By Matthew Berger
“National and regional efforts are not enough to cope with this global problem,” said Ecuadorian Minister of Justice and Human Rights Néstor Arbito Chica. “That’s why we call on the U.N. to take action.”
The starting point for the debate was whether the Protocol to Prevent, Suppress and Punish Trafficking in Persons, especially Women and Children, passed in Palermo, Italy, in 2000, is enough to stop this global problem.
“The protocol is not a sufficient tool for stopping human trafficking, and more than one-third of U.N. member states are not a party to it,” said Valentin Rybakov, assistant to the president of Belarus. “The Palermo Protocol is, if you will, an aspirin which helps us to bring the fever down, but aspirin cannot cure us.”
The need for a new global plan of action was echoed by the majority of speakers and delegates. The United States, however, felt otherwise: “We believe that the U.N. is already effectively leading the fight against global trafficking.”
The U.S. representative’s concerns were that launching a global plan of action would strain the limited resources of the U.N. and, likewise, that the U.N. Office on Drugs and Crime’s (UNODC) “financial and personnel resources would be severely stretched if it were to undertake such a plan of action.”
“Efforts undertaken at regional and national levels are clearly not enough,” Rybakov countered. “Adopting a global plan of action is not an end in itself to us, but this plan is a logical step.”
The U.N. has passed comprehensive plans of action before – for instance on terrorism, as pointed out by Antonio Maria Costa, executive director of UNODC.
The debate took place within a broader day-long dialogue discussing multiple aspects of this global problem.
“There’s not one single decision to be taken; there are a number of attributes to be debated,” he said. “This is a debate in which there is an internal debate about whether the U.N. should implement a global plan of action.”
Among these issues were the need for greater awareness of the actual scope of the problem – not just its size but its characteristics and the misconceptions about them.
“We are facing a newly-recognised crime,” Costa said. “We need to know what’s going on in the minds of the criminals and the clients – for example, women who victimise women, even women who are former victims themselves.”
Women offenders have a more prominent role in human trafficking than in most other forms of modern-day crime, according to a report released by the U.N. Global Initiative to Fight Human Trafficking (UNGIFT) in February.
Sexual exploitation accounts for 79 percent of human trafficking, it says, while forced labour makes up 18 percent. However, the exploitation of women and sexual exploitation tend also to be the more frequently documented. Consequently, forced labour, domestic servitude, organ removal, and the exploitation of children all tend to be under-reported.
“The Palermo Protocol requires governments to take action on all forms of human trafficking – sexual as well as labour exploitation,” noted Zohreh Tabatabai, the International Labour Organisation director of communications.
This potential statistical bias underscores many issues in human trafficking. The same report, for instance, goes on to say, “We must, but cannot, catalogue (for lack of data) the different types of slavery.”
Observations, however broad, rather than conclusions, were the emphasis throughout Wednesday’s dialogue.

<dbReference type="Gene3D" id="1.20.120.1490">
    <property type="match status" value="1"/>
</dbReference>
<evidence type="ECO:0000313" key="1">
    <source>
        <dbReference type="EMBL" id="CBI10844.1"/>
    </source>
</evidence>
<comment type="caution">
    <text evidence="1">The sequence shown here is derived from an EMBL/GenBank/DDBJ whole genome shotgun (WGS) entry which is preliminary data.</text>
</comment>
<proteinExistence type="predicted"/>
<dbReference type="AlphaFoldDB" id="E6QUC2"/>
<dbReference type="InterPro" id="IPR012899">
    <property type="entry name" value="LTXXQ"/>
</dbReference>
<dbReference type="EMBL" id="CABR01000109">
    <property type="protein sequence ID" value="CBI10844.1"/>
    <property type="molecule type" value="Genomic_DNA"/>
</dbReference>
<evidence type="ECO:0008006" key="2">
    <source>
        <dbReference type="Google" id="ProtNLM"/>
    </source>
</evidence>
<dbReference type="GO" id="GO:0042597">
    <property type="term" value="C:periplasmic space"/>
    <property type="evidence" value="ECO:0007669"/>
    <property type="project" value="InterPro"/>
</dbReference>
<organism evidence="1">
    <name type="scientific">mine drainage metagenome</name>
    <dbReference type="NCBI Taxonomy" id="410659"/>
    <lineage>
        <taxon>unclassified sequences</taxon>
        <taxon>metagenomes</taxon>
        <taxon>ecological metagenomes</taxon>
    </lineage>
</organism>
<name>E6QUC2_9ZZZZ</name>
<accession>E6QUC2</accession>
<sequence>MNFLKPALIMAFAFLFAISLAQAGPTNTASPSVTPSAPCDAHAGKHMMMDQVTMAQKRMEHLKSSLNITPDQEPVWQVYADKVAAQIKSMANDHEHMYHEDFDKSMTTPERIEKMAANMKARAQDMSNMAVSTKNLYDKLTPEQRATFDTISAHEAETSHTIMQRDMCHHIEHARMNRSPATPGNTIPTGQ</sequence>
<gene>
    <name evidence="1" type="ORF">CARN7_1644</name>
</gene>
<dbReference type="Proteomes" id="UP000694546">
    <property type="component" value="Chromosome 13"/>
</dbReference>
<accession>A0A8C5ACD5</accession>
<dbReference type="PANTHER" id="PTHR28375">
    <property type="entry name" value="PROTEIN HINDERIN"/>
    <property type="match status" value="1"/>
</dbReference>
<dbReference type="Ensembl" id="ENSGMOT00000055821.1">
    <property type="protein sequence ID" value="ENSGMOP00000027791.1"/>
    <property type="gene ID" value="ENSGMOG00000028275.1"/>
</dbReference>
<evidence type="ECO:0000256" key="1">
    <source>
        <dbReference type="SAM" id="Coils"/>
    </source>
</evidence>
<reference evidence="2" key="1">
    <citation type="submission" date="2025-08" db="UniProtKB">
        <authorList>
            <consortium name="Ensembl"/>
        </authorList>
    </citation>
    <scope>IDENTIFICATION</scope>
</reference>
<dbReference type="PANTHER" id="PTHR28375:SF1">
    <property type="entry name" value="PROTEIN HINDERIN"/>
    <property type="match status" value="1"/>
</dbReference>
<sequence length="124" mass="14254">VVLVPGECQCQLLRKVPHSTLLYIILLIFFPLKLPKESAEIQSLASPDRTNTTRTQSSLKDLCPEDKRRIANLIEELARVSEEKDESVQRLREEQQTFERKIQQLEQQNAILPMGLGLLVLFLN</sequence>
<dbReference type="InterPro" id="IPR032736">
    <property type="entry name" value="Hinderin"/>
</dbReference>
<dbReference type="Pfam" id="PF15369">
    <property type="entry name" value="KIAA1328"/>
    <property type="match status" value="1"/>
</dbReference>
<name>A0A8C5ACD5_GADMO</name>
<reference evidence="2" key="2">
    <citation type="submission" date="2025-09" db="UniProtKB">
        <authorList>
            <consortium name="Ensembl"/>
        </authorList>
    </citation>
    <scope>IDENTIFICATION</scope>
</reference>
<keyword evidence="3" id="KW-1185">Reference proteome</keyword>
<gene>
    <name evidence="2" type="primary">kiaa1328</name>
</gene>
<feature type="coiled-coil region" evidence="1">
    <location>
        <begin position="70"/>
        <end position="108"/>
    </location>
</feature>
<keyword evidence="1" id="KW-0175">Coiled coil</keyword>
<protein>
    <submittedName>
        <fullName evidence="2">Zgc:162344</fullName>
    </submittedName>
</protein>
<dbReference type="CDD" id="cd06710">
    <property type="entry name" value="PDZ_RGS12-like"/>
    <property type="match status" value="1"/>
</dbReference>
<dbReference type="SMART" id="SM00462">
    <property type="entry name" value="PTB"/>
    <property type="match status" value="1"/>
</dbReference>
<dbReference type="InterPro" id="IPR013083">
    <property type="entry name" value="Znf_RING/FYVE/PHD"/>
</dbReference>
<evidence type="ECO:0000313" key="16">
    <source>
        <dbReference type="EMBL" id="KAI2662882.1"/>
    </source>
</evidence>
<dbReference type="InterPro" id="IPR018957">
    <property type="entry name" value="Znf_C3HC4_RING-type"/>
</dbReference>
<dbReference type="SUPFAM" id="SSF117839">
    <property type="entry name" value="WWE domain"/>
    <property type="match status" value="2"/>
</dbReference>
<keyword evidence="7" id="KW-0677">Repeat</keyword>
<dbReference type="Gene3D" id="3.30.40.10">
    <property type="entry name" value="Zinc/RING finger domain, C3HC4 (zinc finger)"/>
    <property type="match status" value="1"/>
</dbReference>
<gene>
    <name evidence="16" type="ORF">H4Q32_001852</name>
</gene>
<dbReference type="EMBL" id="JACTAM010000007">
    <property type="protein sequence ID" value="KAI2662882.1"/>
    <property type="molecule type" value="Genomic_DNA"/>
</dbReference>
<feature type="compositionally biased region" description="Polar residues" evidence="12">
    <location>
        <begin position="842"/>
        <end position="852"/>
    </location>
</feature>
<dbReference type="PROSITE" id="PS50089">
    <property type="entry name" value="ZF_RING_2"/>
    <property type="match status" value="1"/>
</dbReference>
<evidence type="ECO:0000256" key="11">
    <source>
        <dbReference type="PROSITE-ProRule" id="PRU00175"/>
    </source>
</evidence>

“In 2006, the last year for which we have statistics, 22,000 victims were rescued, and we know the problem goes into the millions,” Costa said.
Global estimates of the number of people trafficked annually range from 600,000 to four million, and that range has remained largely unchanged over the past decade, according to International Organisation for Migration deputy director general Ndioro Ndiaye.
Most of the speakers and delegates also called on countries with weak records of criminalising human trafficking to take action.
“One out of three member states have not yet ratified the Palermo Protocol and almost half of member states have not convicted anybody, though we could say it is a problem in all countries,” Costa pointed out several times over the course of the day.
“In the process of our [February] report,” he continued, “we found that many countries do not collect information about this crime because in many countries it is not a crime since they did not ratify the protocol.”
However, Saisuree Chutikul of the U.N. Committee on the Elimination of Discrimination against Women pointed out, “We have to not look just at the face-value; a lot of countries have gone on to modify domestic law. For many countries, especially in Asia, it takes a long time to ratify international protocols.”
Still, though progress has been made, it is clear that criminalisation lags behind where the U.N. would like it to be. In the February report, most countries in Africa, Turkmenistan, and Afghanistan are listed as having no or limited specific criminal offence for human trafficking. Other countries, including China and Somalia, are “not covered” by the report, meaning those countries did not return the questionnaire.
Human trafficking is not always transnational and is not always conducted by organised crime. While a worldwide issue, the victims and clients often come from different regions.
The report says that Europe is where victims from the widest range of origins end up and victims from Asia end up in the widest range of destinations.
The Americas are both origin and destination. Suspects in a human trafficking around Tampa Bay, Florida, were arrested last week and the Philippine Department of Foreign Affairs reported Wednesday they have an increase in the Caribbean human trafficking cases involving Filipinos.
At the panel session Wednesday, the Filipino representative said, “Human trafficking is far worse than any form of slavery.”